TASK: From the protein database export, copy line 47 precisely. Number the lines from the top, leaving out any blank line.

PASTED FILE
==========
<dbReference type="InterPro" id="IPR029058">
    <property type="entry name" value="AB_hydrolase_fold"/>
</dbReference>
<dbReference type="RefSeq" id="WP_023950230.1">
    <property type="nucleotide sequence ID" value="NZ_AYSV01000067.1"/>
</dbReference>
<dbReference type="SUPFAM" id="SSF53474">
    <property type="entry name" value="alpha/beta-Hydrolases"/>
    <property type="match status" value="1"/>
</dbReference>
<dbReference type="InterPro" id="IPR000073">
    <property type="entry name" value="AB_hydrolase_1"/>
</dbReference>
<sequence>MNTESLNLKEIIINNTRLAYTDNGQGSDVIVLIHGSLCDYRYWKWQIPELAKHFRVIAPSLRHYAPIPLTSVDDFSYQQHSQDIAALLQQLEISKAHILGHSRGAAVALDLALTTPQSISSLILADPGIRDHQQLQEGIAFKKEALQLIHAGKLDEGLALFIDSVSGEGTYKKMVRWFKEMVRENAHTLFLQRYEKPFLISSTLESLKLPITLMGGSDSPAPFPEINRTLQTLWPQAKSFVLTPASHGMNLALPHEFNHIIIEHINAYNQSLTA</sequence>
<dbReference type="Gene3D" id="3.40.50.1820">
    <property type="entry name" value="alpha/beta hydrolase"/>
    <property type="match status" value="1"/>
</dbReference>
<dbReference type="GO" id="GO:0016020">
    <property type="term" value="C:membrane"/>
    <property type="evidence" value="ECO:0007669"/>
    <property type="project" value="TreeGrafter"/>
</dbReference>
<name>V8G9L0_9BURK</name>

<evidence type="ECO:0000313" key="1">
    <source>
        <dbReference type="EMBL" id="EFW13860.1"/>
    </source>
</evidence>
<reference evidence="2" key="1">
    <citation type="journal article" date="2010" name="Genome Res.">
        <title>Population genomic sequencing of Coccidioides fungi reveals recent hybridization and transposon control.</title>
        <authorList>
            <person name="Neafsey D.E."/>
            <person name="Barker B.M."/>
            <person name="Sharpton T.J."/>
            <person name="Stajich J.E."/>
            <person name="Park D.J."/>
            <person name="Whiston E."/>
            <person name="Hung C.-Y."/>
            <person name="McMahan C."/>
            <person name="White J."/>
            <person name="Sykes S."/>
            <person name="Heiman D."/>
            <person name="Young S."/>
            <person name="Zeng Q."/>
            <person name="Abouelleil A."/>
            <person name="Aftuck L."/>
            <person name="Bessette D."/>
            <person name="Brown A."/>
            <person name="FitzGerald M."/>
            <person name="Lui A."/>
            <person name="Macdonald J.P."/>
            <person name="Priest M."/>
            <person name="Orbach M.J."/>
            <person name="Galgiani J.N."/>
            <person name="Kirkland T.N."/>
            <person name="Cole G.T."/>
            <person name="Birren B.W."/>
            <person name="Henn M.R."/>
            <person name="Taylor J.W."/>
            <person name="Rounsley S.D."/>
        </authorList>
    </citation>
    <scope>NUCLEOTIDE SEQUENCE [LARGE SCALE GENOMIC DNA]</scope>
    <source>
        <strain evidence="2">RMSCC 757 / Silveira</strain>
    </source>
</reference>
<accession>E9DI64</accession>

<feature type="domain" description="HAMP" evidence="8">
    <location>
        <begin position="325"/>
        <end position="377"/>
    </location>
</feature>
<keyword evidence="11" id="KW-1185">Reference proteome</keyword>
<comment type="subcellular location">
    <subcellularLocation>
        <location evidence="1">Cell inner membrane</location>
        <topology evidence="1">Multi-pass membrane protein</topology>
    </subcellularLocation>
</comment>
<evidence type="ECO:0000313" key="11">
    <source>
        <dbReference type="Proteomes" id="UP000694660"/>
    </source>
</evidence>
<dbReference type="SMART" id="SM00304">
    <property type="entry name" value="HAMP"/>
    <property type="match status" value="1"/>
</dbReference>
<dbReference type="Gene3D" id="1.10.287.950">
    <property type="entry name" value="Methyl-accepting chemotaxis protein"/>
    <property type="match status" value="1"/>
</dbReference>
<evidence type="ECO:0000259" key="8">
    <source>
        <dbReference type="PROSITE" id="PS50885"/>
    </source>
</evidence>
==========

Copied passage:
            <person name="Abouelleil A."/>